We had an old empty lard can big enough to hold about forty to fifty pounds of flour. With nine people to feed, that did not last long. Many breakfasts boasted Mama’s biscuits with eggs or gravy–or both. During the winter, we usually ate oatmeal with those biscuits.

When seh was prepping food to cook, I would sit on the lard can–which also served as my seat at the dinner table–and watch her prepare those biscuits. She would let me dip the flour out of the can for her to sift, and as I learned the process, I was allowed to sift too. When she made short-bread or cornbread, I could help stir. I have no doubt this was the beginning of me loving to cook. As I was learning to cook, I took the experience outside and blended it into playtime by making mudpies and all sorts of goodies to be served to a make-believe family at a make-believe table. As I grew older, instead of mudpies, I made cakes, pies, cookies, coffee cakes, etc. which were eaten at my real-family mealtime. I became known in the community for my cakes. There were those who would make a special trip to get a piece of cake if they knew I was baking. This was quite a feat in a rural community with very few telephones. This says even people from the community encouraged skills which were above average. Cooking has been a hobby of mine since that time.

I remember when I was four years old, we were preparing for an especially difficult winter when the money was tight. Daddy went to the old smokehouse and brought-out an old, old, hand-grinder for corn and other grains. We used it to grind corn for cornmeal. The grind was very coarse, more like grits than cornmeal, but it worked. It was an interesting learning experience for a four or five year old.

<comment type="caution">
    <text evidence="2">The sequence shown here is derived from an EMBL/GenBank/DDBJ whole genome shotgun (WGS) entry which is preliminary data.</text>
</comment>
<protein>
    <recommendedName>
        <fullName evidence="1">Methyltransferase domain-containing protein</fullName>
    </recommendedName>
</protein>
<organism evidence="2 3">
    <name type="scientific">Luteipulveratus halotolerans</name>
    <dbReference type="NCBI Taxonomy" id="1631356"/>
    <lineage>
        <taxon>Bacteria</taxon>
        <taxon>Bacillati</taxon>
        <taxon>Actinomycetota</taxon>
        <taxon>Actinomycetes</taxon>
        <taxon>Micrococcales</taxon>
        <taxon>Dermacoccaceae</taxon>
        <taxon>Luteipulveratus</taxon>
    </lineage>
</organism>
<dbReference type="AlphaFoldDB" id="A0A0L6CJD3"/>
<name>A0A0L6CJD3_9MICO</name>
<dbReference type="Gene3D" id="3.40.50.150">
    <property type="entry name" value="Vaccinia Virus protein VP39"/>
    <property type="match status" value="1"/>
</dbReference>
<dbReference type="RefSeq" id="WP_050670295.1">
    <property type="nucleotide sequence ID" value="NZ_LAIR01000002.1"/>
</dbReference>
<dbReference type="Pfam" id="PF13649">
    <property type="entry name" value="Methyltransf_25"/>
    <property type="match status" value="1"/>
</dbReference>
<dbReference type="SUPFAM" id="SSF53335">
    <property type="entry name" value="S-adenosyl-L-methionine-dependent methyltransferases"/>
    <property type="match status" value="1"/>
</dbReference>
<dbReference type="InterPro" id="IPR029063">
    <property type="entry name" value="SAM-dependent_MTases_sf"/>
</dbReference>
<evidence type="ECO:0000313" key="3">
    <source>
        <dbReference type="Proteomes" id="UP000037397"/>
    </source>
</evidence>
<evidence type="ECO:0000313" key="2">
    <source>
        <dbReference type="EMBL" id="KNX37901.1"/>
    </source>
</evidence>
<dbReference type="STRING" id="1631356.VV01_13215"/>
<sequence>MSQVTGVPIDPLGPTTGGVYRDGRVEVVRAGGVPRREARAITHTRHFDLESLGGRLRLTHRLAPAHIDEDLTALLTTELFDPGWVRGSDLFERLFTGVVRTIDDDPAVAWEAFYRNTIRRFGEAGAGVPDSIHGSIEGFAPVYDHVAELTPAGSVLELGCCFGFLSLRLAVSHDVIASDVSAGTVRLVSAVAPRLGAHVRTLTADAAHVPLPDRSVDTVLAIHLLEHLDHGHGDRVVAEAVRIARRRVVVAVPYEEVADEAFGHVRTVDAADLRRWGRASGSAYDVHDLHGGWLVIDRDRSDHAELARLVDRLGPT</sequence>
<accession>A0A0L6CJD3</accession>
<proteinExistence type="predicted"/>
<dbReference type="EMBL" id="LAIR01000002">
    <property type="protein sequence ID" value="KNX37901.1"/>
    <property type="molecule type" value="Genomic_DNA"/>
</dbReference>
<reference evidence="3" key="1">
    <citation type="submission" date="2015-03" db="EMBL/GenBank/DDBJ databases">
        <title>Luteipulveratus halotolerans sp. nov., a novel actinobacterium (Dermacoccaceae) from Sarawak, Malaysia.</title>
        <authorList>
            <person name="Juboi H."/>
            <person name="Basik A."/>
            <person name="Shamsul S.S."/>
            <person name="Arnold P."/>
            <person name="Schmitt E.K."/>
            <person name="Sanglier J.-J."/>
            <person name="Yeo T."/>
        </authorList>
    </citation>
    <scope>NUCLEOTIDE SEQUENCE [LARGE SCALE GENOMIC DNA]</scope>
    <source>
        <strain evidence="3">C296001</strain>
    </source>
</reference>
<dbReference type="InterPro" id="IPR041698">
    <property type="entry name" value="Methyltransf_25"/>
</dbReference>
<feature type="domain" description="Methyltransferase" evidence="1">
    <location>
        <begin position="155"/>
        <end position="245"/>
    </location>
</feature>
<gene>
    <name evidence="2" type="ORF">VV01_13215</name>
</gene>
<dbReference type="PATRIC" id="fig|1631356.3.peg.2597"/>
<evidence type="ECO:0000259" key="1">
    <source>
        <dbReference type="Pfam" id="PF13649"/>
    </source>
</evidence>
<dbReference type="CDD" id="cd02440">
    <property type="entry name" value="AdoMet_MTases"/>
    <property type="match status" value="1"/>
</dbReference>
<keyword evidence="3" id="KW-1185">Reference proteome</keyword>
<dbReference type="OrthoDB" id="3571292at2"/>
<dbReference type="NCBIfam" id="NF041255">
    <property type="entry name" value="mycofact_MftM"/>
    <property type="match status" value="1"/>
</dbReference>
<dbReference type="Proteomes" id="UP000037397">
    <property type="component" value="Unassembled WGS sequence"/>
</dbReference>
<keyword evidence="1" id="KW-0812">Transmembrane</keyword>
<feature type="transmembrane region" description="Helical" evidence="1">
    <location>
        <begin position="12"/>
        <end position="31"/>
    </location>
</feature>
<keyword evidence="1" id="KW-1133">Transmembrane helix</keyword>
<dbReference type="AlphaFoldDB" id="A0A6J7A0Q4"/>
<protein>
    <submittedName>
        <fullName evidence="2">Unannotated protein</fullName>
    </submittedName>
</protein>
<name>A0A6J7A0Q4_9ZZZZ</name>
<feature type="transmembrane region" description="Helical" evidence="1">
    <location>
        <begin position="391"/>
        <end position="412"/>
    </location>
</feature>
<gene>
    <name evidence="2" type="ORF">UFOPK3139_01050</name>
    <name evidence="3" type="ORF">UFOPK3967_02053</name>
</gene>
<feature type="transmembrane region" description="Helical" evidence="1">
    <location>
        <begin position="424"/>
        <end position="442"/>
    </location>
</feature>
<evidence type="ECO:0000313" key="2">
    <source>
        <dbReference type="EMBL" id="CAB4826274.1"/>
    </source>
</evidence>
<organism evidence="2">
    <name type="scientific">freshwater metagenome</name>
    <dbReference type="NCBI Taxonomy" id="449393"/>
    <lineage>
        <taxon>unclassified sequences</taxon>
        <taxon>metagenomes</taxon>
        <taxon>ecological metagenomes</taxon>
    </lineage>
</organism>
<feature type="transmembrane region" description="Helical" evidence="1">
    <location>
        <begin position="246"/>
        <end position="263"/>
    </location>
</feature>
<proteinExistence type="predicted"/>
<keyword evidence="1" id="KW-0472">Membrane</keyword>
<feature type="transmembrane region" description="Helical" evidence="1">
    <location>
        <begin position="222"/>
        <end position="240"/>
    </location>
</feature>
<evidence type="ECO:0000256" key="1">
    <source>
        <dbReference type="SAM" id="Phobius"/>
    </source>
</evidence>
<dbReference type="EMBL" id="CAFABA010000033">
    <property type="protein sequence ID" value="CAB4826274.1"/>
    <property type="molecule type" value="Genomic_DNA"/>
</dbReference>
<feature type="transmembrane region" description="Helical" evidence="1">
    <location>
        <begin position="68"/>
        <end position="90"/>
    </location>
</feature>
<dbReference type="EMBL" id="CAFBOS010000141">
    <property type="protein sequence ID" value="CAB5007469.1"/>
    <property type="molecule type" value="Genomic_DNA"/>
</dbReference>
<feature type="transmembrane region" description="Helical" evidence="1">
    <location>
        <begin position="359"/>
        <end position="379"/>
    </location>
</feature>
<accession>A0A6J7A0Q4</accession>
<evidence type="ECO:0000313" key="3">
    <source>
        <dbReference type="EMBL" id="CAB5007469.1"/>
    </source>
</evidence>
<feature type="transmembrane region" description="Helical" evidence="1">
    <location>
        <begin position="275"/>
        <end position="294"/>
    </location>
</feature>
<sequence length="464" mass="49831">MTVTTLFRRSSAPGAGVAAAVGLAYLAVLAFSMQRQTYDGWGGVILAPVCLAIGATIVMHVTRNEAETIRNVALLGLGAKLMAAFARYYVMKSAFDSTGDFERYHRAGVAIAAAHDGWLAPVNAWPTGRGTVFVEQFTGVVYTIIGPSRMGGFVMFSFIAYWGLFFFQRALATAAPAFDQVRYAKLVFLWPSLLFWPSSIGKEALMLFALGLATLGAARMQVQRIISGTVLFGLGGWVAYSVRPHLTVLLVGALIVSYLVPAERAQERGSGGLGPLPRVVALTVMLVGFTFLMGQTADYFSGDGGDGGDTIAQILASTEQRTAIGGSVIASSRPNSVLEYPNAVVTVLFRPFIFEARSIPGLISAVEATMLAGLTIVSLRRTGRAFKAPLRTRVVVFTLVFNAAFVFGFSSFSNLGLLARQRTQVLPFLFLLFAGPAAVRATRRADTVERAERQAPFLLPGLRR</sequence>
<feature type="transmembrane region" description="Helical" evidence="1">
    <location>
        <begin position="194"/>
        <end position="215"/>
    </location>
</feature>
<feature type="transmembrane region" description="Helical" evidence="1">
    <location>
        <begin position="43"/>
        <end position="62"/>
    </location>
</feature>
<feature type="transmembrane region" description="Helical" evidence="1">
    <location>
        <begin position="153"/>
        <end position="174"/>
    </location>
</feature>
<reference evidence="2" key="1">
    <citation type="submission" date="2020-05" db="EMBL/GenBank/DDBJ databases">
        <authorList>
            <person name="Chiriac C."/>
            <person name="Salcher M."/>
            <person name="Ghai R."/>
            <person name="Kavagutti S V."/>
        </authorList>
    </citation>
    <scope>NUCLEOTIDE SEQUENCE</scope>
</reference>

The old smokehouse was built using 1/2 inch x four- or five-inch boards about seven feet long. These were nailed side by side onto the frame. The roof was aluminum colored tin sheets nailed to the trusses which were cross braced with 2 x 4s cut to fit. The wood was very porous from age and weathered to a gun-metal gray. When Daddy was a child (during the early twentieth century), the old smokehouse was truly used as intended–to smoke meats. It was one room with a flue in the roof which allowed the smoke to escape. I seem to remember, when I was very young, the door was attached with straps of leather. At some time during my early years, those straps were replaced with long, angled, black-looking steel hinges attached to the outside. During my childhood, the old smokehouse served as a storage shed for tools and other items that were beloved but no longer used. This is also where we kept the gardening tools–i.e., hoes, rakes, spades, picks, shovels, etc. Gardening was hard work, but the fresh produce was wonderful. I loved it.

The eggs we had for breakfast were most often laid by hens on the farm. They were grain fed, free range. We found laying nests in some of the strangest places, and the eggs were delicious. Sometimes, they were quite large. Once in a while, we would get one that had two yolks, These were typically a bit larger than the regular fare. When there was an excess of eggs, Mama would break enough for a meal of scrambled eggs into a plastic freezer container and freeze them. In wintertime, when the hens were not laying many eggs due to the cold, we would use those eggs–usually on the weekend.

Mama and Daddy would purchase two or three flats of baby chickens each year. We would tend to them as they grew. When they were about six weeks old, they were good to eat as fryers. We would kill, pluck, clean, cut and freeze enough to last most of the summer. During the fall, we would repeat the process with older hens and roosters which were used for chicken soups, chicken and dumplings, and fried chicken during the colder months.